Genetic Technologies as a Tool for Biological Innovation
Author: Arthur Hu
In our modern world, many issues have emerged regarding the production, distribution, and nutritional value of the food we eat, both in poorer countries that are at risk of starvation and in the USA, where pesticide overuse and resistance threaten crops. To find a solution to these problems and others, various groups have turned to genetic engineering and genetic modification. Genetic modification and genetic engineering are both forms of technology that can alter the traits of a living organism by changing its DNA, and while they are technically different from each other, their methods and results are similar enough that they can be sort of lumped into a single field, where advances in one will translate to similar progress in the other. For this reason, I will be covering them as a single topic in this article.
To understand genetic engineering, it is important to first understand what DNA is, and how changing it can affect the organism that results from it. Essentially, all living organisms are made out of tiny living parts made of cells, which you can think of as little sacks that work like robots, and DNA is the “code” that tells each cell what to do. In plants and animals, every living cell (with a few exceptions) has a nucleus that contains its DNA, and every cell within the same person has an identical copy of the same DNA (with a few exceptions). Cells can also divide into two identical cells in a process called mitosis, which gives each new cell a copy of the original’s DNA. Since every complex plant or animal starts as a single cell that then divides a lot of times, editing the DNA in that one cell is enough to change the sequence in every cell of the full-sized organism, as well as the sequences passed down to its children, grandchildren, and so on. In this way, genetic engineering can potentially cause massive changes to a population, and it is very hard to predict its long term effects. For example, if you engineered a gene (DNA sequence) for herbicide resistance into a field of corn, but a closely related weed species was able to reproduce with the modified corn, then while you may make it possible to indiscriminately spray your field for the next few years without killing your crops, in the long run, it could end up making your methods completely useless if the trait spreads into the weeds as well.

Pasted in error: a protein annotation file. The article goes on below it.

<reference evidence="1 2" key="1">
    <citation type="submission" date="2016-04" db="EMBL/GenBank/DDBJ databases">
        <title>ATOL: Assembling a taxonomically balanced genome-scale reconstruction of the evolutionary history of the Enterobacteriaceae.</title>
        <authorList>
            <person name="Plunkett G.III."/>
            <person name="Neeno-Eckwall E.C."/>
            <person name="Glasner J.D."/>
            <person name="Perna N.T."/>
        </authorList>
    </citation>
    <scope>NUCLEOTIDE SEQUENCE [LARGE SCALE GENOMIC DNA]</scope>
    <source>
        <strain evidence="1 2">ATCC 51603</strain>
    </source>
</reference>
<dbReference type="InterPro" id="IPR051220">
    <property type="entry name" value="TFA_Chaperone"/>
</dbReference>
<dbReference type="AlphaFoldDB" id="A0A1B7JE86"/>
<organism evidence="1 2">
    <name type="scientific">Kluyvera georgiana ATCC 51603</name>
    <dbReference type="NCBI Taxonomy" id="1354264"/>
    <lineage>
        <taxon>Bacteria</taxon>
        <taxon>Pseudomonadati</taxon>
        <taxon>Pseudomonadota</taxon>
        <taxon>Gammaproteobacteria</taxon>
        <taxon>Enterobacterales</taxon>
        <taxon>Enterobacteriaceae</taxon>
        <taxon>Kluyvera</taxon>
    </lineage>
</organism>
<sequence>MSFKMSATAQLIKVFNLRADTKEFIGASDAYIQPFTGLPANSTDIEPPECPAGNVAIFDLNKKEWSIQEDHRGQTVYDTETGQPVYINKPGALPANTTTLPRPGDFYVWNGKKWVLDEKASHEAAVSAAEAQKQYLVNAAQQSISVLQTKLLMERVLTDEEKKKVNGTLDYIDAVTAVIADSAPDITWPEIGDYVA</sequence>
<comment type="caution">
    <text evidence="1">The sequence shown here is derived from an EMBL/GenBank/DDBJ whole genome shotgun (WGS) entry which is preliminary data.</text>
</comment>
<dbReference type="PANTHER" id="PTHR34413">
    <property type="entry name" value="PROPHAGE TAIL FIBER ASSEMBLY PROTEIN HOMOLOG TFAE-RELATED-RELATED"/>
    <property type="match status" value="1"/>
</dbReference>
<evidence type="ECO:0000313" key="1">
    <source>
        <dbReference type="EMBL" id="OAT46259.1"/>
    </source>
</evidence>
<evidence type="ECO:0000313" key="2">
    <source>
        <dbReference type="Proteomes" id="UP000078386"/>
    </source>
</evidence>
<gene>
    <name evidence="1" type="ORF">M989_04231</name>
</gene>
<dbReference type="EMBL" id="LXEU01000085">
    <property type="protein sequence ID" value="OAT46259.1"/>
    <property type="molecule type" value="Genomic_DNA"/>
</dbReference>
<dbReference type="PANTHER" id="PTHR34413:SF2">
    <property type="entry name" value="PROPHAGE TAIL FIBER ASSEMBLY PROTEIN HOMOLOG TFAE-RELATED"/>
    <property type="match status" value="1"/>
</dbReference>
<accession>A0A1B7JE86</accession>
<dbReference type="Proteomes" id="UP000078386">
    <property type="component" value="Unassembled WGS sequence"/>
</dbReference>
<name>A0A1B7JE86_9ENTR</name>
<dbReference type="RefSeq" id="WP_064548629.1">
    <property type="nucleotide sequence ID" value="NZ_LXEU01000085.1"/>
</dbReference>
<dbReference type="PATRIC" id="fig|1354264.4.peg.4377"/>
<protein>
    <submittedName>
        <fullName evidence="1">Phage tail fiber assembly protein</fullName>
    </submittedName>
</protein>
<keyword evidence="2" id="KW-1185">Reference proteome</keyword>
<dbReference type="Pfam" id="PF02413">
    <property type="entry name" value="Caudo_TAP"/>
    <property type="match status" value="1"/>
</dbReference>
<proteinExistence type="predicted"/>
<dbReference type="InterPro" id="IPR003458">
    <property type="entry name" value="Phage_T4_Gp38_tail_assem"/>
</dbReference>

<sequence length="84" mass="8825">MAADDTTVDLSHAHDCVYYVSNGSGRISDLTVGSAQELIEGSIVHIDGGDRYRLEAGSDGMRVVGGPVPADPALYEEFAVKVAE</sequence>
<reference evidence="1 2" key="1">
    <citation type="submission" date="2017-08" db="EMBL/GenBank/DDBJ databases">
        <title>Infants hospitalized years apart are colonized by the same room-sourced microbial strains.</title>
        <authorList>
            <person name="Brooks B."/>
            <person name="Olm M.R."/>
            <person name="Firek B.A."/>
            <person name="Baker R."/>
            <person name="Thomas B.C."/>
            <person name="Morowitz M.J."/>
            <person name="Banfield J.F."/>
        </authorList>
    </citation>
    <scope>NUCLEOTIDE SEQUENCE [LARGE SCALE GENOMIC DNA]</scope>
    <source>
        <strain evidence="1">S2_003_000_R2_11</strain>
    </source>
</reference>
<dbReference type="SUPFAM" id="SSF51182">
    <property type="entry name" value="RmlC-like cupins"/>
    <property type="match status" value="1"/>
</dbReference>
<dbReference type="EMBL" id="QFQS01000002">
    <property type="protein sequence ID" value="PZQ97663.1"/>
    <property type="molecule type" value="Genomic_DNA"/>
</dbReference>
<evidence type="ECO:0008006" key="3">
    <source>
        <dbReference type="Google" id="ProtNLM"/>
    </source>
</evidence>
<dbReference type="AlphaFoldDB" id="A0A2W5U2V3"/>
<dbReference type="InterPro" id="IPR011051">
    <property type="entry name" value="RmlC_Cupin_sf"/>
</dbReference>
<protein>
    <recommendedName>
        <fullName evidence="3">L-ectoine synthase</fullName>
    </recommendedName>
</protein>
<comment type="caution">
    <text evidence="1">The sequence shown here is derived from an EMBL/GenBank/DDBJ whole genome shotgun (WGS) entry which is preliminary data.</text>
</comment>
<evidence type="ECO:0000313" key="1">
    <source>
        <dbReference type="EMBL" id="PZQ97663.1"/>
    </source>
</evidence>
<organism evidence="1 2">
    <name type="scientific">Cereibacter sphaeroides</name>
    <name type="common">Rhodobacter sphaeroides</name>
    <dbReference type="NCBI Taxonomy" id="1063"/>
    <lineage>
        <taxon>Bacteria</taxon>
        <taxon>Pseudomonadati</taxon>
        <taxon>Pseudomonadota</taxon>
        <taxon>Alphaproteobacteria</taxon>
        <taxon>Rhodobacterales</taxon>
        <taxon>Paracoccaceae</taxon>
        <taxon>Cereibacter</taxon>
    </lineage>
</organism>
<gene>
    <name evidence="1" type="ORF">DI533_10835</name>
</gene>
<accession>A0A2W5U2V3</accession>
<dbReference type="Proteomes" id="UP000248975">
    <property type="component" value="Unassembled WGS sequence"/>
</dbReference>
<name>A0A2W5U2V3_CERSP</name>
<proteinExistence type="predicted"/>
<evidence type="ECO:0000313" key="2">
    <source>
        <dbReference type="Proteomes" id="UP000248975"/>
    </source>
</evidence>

Tools for manipulating DNA (ligase and restriction enzymes) started appearing in the early 1970s, but genetic engineering only really became possible on a large scale once an artificial process for copying DNA (called PCR) was invented in 1983. Restriction enzymes are special chemicals with the ability to cut DNA wherever a certain sequence shows up in it, but could only cut at one spot each. In addition, because they are derived from bacteria, not every sequence can be cut by a restriction enzyme, so options for what segments you could cut out, and thus which genes you could transfer between organisms, were very limited. In contrast, DNA ligase can join any two DNA strands with ends that match, so as long as you could find a restriction enzyme that cut in a particular place, any segment that it removed could be “pasted” in. However, to actually use the DNA, you have to transfer it back into a living cell either through viruses, electricity, or a gun (no really).
Using these tools, you can edit the genome of an organism to remove, mutate, or even add genes from a different species to a limited extent. For relatively simple traits, like production of certain drugs, it is possible to make bacteria that do this in large numbers due to their rapid multiplication and harvest the drug from them, but for food products or other crops, more complex organisms must be modified instead. In any case, however, it’s important to make sure that essential genes are not disrupted enough to kill whatever organism you engineer, unless that’s the point of the engineering.